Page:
Secondly, the Mets kept talking all offseason about wanted to add a shortstop. They failed in that regard miserably, but this might not be a bad thing if Wilmer Flores runs with the job. I believe in him as an offensive player. The defense is a big question mark.

They also wanted to upgrade the lefty relief corps. Bringing in Gilmartin and Below (along with Scott Rice and youngsters Jack Leathersich and Dario Alvarez) gives you a bunch of options, none of them very proven. And if Josh Edgin regresses, you may not have a reliable lefty in the pen. I would have brought in a quality veteran to battle for one of those spots.

They also targeted a lefty-mashing RH bat for the bench, and they did so theoretically with John Mayberry Jr. Never been a Mayberry fan, although he has hit lefties well over the course of his career. Had they waited, a guy like Dayan Viciedo would have been a nice choice (as he is now a free agent after being cut by the White Sox). Younger and big-time power.

The Mets have a glut of starting pitchers. With the return of ace Matt Harvey, they essentially have six men for five spots (even more when you count prospects Noah Syndergaard, Steven Matz and Rafael Montero, who are all knocking on the door). They’ve been pursuing trades for Dillon Gee, but really should have had Gee, Jon Niese and Bartolo Colon on the market and seen if they could have gotten anything useful. Even Montero. Just don’t think Gee was going to fetch them much, and it seems like Sandy wanted too much for him. He’s a nice back-end starter, and an affordable one, but he’s probably not going to get you an impact big-league piece or even a high-end prospect in return. Probably a midrange prospect is all you’ll get. Now the Mets go into spring with Gee on the outside looking in. Just think with the depth the Mets have on the mound, he (or Niese or Colon) could have and should have been moved.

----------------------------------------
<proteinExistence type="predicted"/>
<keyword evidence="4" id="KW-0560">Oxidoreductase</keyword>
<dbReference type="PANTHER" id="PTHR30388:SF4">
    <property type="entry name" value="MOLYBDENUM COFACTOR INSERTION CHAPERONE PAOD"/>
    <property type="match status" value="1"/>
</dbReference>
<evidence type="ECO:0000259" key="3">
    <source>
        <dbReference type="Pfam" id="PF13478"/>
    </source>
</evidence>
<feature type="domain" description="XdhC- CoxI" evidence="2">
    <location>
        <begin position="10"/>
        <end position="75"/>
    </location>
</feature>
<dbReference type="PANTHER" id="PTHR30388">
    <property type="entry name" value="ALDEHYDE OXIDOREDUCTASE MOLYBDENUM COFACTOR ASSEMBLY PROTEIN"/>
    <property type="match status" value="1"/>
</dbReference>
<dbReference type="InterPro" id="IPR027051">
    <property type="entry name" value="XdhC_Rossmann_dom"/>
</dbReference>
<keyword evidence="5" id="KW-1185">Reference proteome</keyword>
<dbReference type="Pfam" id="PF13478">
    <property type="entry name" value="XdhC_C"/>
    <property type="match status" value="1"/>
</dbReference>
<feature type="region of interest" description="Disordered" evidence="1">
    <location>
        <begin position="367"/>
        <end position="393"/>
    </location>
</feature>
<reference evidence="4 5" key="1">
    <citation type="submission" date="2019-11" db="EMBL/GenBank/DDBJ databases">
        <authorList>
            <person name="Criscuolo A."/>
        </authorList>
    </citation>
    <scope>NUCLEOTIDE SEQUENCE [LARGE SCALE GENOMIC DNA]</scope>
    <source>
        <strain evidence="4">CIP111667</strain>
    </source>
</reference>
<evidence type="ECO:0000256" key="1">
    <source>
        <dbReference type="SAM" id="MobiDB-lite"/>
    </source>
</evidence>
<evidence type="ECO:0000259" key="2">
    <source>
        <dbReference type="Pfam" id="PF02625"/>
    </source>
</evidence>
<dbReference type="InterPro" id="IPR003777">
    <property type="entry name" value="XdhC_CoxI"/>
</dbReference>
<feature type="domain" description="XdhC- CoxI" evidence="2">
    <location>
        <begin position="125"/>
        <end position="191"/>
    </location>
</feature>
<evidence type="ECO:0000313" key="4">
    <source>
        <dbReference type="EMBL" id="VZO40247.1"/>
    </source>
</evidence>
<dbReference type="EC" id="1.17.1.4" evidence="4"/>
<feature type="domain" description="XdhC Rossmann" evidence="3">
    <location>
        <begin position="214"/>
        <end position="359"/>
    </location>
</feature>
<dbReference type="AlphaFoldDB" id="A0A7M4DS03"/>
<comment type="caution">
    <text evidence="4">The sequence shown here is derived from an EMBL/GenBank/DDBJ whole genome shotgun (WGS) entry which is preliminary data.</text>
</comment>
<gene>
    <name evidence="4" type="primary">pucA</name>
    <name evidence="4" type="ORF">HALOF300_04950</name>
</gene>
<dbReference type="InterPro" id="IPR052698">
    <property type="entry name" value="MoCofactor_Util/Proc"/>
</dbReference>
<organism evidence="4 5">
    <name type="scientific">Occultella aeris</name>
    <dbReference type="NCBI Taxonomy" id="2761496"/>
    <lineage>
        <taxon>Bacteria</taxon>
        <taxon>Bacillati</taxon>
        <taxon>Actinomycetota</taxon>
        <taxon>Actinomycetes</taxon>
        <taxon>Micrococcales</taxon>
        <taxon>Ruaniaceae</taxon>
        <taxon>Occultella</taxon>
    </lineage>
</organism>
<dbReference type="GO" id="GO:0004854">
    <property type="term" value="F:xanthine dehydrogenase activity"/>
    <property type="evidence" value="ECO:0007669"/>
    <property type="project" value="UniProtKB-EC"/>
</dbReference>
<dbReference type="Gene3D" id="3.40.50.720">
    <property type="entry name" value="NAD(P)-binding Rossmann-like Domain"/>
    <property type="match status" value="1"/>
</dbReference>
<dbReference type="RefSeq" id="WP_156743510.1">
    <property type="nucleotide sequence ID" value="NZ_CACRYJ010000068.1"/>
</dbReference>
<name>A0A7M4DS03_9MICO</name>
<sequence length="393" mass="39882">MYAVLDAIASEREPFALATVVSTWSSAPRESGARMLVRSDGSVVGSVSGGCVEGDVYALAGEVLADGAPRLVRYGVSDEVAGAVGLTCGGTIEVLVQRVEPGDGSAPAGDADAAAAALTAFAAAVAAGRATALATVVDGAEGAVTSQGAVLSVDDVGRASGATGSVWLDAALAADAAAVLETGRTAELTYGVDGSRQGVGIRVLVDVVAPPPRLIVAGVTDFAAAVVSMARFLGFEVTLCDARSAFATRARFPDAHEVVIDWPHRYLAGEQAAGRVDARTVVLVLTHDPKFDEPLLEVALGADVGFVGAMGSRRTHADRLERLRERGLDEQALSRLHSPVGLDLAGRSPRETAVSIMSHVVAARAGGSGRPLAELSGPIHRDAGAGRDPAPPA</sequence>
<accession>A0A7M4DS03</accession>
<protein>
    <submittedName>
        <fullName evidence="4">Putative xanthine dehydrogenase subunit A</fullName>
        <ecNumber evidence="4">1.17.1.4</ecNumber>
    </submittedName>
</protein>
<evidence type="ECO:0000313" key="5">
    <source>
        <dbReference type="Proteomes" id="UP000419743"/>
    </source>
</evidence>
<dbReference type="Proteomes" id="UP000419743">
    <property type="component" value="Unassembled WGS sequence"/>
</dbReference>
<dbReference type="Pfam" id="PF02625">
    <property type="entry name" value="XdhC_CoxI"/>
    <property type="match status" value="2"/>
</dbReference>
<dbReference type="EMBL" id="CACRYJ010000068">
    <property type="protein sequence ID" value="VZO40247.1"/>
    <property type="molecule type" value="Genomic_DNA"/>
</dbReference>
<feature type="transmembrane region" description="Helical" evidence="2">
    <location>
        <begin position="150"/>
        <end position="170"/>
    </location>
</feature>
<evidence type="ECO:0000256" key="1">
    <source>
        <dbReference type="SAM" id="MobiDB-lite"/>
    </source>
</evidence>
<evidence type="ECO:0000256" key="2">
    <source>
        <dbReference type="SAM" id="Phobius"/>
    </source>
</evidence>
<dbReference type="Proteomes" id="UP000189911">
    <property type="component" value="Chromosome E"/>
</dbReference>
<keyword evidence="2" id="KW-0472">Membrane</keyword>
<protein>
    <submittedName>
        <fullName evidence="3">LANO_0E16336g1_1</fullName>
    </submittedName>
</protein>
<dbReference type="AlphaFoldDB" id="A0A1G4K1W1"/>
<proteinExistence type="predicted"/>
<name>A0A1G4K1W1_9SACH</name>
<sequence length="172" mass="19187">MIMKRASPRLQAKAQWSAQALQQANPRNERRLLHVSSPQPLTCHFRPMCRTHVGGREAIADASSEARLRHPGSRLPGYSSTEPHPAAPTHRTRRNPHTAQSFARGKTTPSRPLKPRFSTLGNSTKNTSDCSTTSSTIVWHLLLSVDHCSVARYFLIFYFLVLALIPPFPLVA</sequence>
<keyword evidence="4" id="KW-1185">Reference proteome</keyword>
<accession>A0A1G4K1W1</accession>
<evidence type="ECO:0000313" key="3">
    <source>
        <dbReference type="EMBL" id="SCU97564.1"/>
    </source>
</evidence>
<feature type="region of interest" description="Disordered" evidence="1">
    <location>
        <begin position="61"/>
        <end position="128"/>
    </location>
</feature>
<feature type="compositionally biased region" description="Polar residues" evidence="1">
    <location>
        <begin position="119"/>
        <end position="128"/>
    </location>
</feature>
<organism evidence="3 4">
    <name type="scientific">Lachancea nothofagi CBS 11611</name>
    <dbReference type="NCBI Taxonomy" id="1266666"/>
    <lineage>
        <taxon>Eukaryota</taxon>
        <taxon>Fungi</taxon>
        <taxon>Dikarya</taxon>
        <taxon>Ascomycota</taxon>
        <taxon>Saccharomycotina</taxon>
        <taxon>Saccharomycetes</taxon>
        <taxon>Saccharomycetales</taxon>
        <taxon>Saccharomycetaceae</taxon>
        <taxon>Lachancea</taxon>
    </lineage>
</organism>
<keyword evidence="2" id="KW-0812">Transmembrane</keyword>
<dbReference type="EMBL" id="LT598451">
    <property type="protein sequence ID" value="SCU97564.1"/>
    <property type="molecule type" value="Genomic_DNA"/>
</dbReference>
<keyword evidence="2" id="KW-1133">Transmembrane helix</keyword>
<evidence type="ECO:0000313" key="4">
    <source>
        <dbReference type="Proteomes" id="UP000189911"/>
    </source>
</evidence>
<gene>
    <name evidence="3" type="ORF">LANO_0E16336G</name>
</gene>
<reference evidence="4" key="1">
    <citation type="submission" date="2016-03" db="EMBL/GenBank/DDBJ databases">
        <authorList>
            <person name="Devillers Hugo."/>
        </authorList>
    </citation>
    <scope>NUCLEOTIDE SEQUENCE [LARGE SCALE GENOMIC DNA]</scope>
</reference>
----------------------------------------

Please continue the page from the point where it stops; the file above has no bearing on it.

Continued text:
To compound matters, the Nationals (who made the Mets their bitch last year) continue to get better, as did the Marlins. With the Braves and Phillies in rebuild mode, the Mets missed a golden opportunity to make a bold statement.

Does the team have the talent to make the playoffs? Yes, especially if Harvey comes back to be the ace we know he can be. Teaming up with Rookie of the Year Jacob deGrom and fellow young gun Zach Wheeler and if guys like Syndergaard and Matz pan out, the Mets could have a dominant rotation for years to come.